1947 CWC "Rat Master"

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Hello everyone!
First of all, yes, i know this name was used probably a thousand times for rat look CWC builds :D But it just fits so well, i don't see why should i stop from having it :D
However, before i have finished with my first Roadmaster i already got my second. That's what you call bike bug had bitten me hard, isn't it? Actually it always was like that, just until lately i didn't know how to source older bikes from US.
While building my first Roadmaster i have kept wondering, how would it actually look if i made it rat style? First of all if i allow myself to use more modern parts i'd make it easier and cheaper for myself. Then of course i won't need to stay close to original looks and come up with something cool. I have always admired those old ratty CWC builds i see on this forum, so when i had an opportunity to get a beaten-up rusty frame for cheap i couldn't miss it.
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So, this is my starting point. It had been repainted at least three times. The deepest paint layer is red, then it was another red on top, and then black, that is almost completely chipped away. I also see small traces of other colors, but anyway this whole thing is coming off intensively, leaving rusty surface and some not-yet-rusted metal. What a perfect setup for some boiled linseed oil work! I have recently discovered this method and i see a great opportunity to practice it here.
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Unfortunately during the transportation the top of the original headset was lost. But the bottom is still present together with those nice cups, so i hope i can figure something out here. The kickstand is not functional but it looks repairable. Right drop-out on the fork is rusted away. I think i will try to custom make a new set of dropouts here, but i may as well just replace it with another fork.
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The rear dropouts are bent outwards, but i hope it won't be critical. I don't really want to bend them back because i am afraid to brake the frame. The original tensioning bolts are still here.
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Considering the shape and the number of the frame i believe it is built in the spring 1947. By the way, i have recently made the PDF vector version of CWC frame number chart, originally designed by Phil from the CABE. Feel free to use it. The file is attached under the post.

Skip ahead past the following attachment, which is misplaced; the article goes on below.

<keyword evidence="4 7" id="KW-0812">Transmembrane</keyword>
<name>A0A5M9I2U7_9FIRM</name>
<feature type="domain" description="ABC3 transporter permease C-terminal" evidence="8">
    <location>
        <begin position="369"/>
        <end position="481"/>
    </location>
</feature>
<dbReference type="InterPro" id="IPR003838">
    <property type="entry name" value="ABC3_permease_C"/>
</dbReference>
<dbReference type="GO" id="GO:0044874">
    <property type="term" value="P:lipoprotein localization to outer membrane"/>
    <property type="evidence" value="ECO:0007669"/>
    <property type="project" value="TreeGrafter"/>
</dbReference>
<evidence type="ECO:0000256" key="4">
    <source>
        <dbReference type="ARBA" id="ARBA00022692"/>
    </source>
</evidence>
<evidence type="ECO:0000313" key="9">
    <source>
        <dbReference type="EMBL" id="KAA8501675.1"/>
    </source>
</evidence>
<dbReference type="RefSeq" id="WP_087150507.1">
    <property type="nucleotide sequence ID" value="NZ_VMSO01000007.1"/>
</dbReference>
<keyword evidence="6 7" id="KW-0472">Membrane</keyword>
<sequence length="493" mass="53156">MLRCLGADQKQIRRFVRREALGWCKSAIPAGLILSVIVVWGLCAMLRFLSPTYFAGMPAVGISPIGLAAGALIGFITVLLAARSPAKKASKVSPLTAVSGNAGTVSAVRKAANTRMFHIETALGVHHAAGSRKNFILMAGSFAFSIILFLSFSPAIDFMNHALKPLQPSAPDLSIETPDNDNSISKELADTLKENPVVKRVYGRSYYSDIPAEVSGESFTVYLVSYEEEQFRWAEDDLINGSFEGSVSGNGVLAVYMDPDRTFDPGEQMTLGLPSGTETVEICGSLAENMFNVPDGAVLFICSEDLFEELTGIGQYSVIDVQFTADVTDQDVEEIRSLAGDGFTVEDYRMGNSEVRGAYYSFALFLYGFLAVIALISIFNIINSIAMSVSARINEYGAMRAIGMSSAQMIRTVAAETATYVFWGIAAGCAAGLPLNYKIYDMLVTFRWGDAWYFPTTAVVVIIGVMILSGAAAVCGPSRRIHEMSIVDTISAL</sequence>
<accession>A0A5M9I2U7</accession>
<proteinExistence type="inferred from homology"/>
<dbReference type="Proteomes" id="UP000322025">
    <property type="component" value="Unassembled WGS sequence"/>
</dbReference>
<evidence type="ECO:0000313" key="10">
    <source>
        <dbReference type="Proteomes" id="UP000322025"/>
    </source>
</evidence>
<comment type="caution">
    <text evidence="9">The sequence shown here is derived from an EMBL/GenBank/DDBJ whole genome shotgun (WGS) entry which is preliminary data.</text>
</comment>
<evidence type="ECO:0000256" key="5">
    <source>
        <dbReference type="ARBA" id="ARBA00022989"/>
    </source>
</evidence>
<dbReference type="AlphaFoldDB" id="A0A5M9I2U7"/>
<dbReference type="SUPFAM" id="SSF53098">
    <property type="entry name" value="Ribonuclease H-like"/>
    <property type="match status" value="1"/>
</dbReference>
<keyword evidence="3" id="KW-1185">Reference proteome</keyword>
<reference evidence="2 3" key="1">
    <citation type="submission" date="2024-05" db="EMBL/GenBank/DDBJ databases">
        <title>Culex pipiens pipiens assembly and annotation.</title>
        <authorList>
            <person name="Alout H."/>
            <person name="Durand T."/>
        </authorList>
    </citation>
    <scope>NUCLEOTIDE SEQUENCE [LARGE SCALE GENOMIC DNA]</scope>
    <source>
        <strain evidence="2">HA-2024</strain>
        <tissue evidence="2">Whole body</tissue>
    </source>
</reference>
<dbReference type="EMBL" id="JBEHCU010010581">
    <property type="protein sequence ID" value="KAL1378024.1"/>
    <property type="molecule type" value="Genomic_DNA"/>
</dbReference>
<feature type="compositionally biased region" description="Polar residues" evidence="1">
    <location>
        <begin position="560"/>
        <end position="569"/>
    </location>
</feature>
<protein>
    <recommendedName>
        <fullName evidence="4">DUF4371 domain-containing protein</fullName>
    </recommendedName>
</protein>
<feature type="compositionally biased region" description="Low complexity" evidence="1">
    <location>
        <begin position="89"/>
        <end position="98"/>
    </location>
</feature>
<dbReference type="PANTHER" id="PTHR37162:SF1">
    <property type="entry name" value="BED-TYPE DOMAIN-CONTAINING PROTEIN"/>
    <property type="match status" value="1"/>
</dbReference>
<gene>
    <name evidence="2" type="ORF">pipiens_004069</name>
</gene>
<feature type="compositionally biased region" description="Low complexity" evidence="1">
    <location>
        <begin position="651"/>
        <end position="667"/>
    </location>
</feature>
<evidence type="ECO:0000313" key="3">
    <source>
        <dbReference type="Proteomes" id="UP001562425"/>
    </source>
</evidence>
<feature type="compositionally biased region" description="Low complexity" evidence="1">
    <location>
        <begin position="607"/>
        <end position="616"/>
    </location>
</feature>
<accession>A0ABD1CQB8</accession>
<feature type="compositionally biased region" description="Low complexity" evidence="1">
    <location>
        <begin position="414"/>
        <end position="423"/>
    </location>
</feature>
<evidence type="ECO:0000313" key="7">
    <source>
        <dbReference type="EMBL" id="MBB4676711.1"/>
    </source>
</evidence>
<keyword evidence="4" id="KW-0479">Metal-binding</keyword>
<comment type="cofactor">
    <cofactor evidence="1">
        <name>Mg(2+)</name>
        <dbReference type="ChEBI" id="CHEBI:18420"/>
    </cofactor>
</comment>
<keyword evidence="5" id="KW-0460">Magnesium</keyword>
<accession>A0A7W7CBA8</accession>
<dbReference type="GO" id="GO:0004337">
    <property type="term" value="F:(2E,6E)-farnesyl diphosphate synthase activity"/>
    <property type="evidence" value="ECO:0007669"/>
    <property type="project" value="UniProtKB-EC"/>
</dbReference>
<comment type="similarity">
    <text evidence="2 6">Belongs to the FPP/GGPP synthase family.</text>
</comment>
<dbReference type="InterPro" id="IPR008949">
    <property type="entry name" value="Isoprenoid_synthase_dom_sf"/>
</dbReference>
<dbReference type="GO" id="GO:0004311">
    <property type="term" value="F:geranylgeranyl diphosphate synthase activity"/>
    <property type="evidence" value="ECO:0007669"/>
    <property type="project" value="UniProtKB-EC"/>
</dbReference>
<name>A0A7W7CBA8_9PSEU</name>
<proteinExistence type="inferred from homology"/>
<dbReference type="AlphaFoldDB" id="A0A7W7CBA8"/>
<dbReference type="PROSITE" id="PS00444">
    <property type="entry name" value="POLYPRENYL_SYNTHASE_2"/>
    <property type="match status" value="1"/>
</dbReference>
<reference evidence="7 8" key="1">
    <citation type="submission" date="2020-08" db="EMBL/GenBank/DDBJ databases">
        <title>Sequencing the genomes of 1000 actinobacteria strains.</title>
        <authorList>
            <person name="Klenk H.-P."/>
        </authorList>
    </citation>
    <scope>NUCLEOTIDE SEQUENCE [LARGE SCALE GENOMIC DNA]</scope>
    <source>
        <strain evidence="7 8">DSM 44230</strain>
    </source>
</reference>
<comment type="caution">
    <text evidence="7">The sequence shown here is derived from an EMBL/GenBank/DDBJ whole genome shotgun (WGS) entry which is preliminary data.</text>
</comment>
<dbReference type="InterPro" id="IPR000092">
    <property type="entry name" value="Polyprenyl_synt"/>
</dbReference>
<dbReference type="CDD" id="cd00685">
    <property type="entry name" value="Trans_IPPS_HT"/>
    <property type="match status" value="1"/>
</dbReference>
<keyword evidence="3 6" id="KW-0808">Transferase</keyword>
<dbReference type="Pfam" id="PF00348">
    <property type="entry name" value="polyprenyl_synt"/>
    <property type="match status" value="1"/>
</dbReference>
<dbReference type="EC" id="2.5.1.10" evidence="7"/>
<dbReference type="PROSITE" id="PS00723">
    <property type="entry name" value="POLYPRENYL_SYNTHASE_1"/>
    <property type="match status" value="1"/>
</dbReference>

I am planning to use this set of Felt wheels on it. I have scored it last year, mainly to get those beautiful whitewall fatti-o tires, that get extremely hard to find lately. I'd post a better picture of this wheelset when i'm at my garage next time.
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So, as you probably get it by now, i am onto a classic Rat Rod build, and it feels great already! :D I'd keep you folks updated!
 

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Thanks for the clear serial number chart. Now I can zoom in and see each month! A bike I sold awhile back was probably Jan or Feb 47 with a J99 number. Yours is probably April or May 47 with the A57 number.
Coppertooth:
16jemie.jpg
 
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Thanks for the clear serial number chart. Now I can zoom in and see each month! A bike I sold awhile back was probably Jan or Feb 47 with a J99 number. Yours is probably April or May 47 with the A57 number.
Coppertooth:
View attachment 124553
Of course, you are right! Beautiful bike you have made! I love those 3g wheels a lot. Also great job on the sprocket.
 
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Was cleaning up the frame today preparing it to linseed treatment, and noticed the rear triangle is a bit out of center. I have tried to spread it a little and move one side, and appears the frame is actually broken at the bridge between chain stays and quite badly bent around the dropouts. I'd have to straighten it and weld it back together.
Good news are the kickstand came off.
 
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Was cleaning up the frame today preparing it to linseed treatment, and noticed the rear triangle is a bit out of center. I have tried to spread it a little and move one side, and appears the frame is actually broken at the bridge between chain stays and quite badly bent around the dropouts. I'd have to straighten it and weld it back together.
Good news are the kickstand came off.
It shouldn’t be a big deal. A lot of these old girls need a little surgery sometimes!
 
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Ain't got no fancy jig or frame geometry measuring tools, but a straight welding table, a set of clamps and an eye. But as the sign at my school workshop says: "The eyes are for making by the eye". So, in other words, just enough gear to perform the surgery that @Rat Pilot was talking about :)
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It is not at all perfectly straight now, but it is pretty close to it, for the bike that is almost 80 years old. I also have widened the stays a little bit in the process, so the Nexus hub would fit, and hopefully i have made enough space for the wheels i am intending to use.
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One tensioning bolt came out of the dropout after some WD-40 bath, but the other one unfortunately broke, though i have made it loose. The guy who works in out workshop offered some help by tig-welding some steel rod to what's left from the bolt, and hopefully that'd be enough to take it out.